If it's cheaper to run call centres in the UK than it is abroad, why don't companies bring business home and cut the dole queues?
Why do so many British companies still think that outsourcing call centres to countries such as India makes sense? We've all seen documentaries about hordes of Bangalore workers being taught to learn about EastEnders and Coronation Street so that when they call us to sell mobile phones they can also chat about what
was on the box last night in a fake attempt to steer us away from their southern Indian accent.
First, I have no interest in discussing what happens on the television with a perfect stranger and, second, I obviously have no objection to an Indian accent, except when the person who possesses it is instructed to tell me his name is John when it clearly isn't.
If the worker calling me is told to lie in the first sentence he uses to try to sell me something, how am I going to believe anything else he tells me? Companies here have historically suffered reputational risk by taking this route. As consumers, or perhaps even as shareholders, we have put up with overseas call centres because when we had full employment it was cheaper to send the work abroad, and we were helping India's economy, too.
Clearly times have changed. Our economic decline is more than matched by the rise in India's fortunes. With so many people jobless in the UK, the government sees it as part of the private sector's duty to mop up the mess. Shareholders and directors of our larger companies should address the lack of opportunities as a matter of urgency and business department ministers should be doing the same. Instead of lamely asking banks to lend more to small companies, why not show industry how they can help trigger economic revival by giving the unemployed on their doorstep a step up the ladder?
Call Britannia, a social enterprise call centre business that employs long term-unemployed here, says that it's now cheaper to outsource in the UK than it is abroad, so there is no longer even a commercial imperative. Given that the Indian economy is booming, we shouldn't feel bad about our role as global citizens. If it's cheaper to outsource in the UK, we should be asking why Indian companies don't do it as well.
Government-owned or Whitehall-funded buildings that have been closed could be offered on favourable terms to house the growth of enterprises such as Call Britannia, which strangely find it difficult to persuade UK companies to bring call-centre business back home. Why is that? Do we have a latent bias about giving jobs to the unemployed, especially those who have been out of work for long periods? As employers, we are starting to take more enlightened views towards engaging with ex-offenders because that ticks a CSR box. But hiring people on Jobseeker's Allowance does not tick any HR box, or any other type.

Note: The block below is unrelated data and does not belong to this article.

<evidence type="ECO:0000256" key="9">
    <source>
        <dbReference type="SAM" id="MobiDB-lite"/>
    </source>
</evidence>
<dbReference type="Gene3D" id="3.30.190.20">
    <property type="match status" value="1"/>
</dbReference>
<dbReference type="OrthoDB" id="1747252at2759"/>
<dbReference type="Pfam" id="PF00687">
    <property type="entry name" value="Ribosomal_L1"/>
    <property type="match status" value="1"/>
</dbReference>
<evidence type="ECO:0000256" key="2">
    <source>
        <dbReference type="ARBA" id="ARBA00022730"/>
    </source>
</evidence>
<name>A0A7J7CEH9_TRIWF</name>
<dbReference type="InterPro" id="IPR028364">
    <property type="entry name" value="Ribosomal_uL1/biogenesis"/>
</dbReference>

In my restaurant business, chefs and managers have always recruited staff through agencies. The key thing they look for is where a candidate currently works. Until recently, they wouldn't have had a clue or even cared where our local Jobcentre Plus is located, let alone advertise vacancies there.
The first time I mentioned this in a management meeting I raised it under the HR section of our agenda, and I was told that we would be sent people who were not fit to work. The next time I mentioned it was in a finance meeting when we looked at the costs agencies were charging us, so I pounced on the business case. If we halved our agency costs, I said, we would split the saving.
This is a conversation that should be happening in boardrooms and at the annual meetings of big businesses. The government's Work Programme is a good start, but the fact that Call Britannia has not become a recession success like online loans firm Wonga means that ministers and civil servants must engage at an early stage with companies. They need to ensure policies are more effectively driven to bring people back to work in a way that suits business.
Why not, for example, give us the money used to pay someone's benefits and let us hire that person? It would mean one less statistic for government, and one cheaper member of the workforce for us.